Department Of Interior

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Contact:Hugh Vickery
For Immediate Release: July 28, 2003

Interior Secretary Norton Applauds
Presidential Initiative to Halt Illegal Logging

Washington- Interior Secretary Gale A. Norton hailed today's announcement of a presidential initiative to assist developing countries in their efforts to combat illegal logging and the environmental destruction and corruption associated with it.
Secretary of State Colin Powell announced the President's Initiative Against Illegal Logging at a news conference Monday. Under the initiative, the U.S. government will work in partnership with the governments of developing nations as well as international organizations, conservation groups, businesses and others with an interest in stopping illegal logging.
"Illegal logging damages the environment, hurts wildlife, and undermines the rule of law in countries from Africa to South America," Norton said. "We have learned in America that a partnership approach to conservation is the most effective strategy. Under this initiative, we will work hand-in-hand with the governments and citizens of these countries to both stop illegal logging and foster sustainable management of forests through partnerships and other cooperative efforts."
President Bush called for the development of the initiative in February, 2001. The State Department is working closely with Interior and other federal agencies as well as multi-national organizations, the Smithsonian Institution, and U.S.-based industry and conservation groups.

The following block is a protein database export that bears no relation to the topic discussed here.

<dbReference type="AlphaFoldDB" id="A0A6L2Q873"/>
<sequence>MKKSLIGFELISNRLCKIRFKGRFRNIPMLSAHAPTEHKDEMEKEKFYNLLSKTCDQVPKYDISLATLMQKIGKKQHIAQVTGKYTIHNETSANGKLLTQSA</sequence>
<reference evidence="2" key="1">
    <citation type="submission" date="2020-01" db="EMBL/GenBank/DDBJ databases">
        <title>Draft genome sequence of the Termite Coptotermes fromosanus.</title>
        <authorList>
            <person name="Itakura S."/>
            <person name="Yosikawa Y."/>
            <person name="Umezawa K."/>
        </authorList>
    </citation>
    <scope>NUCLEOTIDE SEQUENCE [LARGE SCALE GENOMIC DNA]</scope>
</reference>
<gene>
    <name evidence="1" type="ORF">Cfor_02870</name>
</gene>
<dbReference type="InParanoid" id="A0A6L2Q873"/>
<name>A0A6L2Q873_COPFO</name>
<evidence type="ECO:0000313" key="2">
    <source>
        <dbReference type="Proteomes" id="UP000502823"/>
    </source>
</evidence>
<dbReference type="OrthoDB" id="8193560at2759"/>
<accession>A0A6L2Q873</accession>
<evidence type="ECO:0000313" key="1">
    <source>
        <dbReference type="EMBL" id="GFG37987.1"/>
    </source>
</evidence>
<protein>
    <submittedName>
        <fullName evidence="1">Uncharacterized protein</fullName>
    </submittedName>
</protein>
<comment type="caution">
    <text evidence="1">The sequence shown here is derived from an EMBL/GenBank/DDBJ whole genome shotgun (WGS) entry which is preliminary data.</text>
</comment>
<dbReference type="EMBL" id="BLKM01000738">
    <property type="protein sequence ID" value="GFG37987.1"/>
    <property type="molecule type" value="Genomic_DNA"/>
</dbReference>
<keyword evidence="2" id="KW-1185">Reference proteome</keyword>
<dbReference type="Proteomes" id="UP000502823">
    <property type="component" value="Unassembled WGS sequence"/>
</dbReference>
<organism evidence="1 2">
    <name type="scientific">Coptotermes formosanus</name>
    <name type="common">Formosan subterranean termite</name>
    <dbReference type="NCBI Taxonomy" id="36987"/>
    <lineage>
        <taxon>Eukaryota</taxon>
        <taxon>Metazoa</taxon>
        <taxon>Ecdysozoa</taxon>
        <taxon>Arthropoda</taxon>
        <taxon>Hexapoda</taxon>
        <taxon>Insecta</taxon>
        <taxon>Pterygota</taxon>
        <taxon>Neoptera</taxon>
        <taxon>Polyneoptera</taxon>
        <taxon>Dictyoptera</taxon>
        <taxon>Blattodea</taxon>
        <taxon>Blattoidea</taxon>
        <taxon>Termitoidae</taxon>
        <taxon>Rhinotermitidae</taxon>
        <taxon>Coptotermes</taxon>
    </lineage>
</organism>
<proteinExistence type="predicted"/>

Illegal logging destroys forest ecosystems, deprives national governments and local communities of needed revenues, under-prices legally harvested forest products on the world market, and finances regional conflict. The World Bank estimates that it costs developing countries $10 billion to $15 billion annually. It also harms threatened and endangered wildlife by destroying habitat and increasing poaching.
The United States has been a leader in raising international awareness of illegal logging and identifying actions to address it, most notably through the G-8, regional initiatives such as the South Asia and Africa Ministerial Conferences on Forest Law Enforcement and Governance, and bilateral development assistance activities.
"Illegal logging is a global problem that demands that we work together to find solutions," Norton said. "The United States has the resources and expertise to help developing countries bring the destruction to a halt. Working in partnership with many nations, we will make strides toward this goal."


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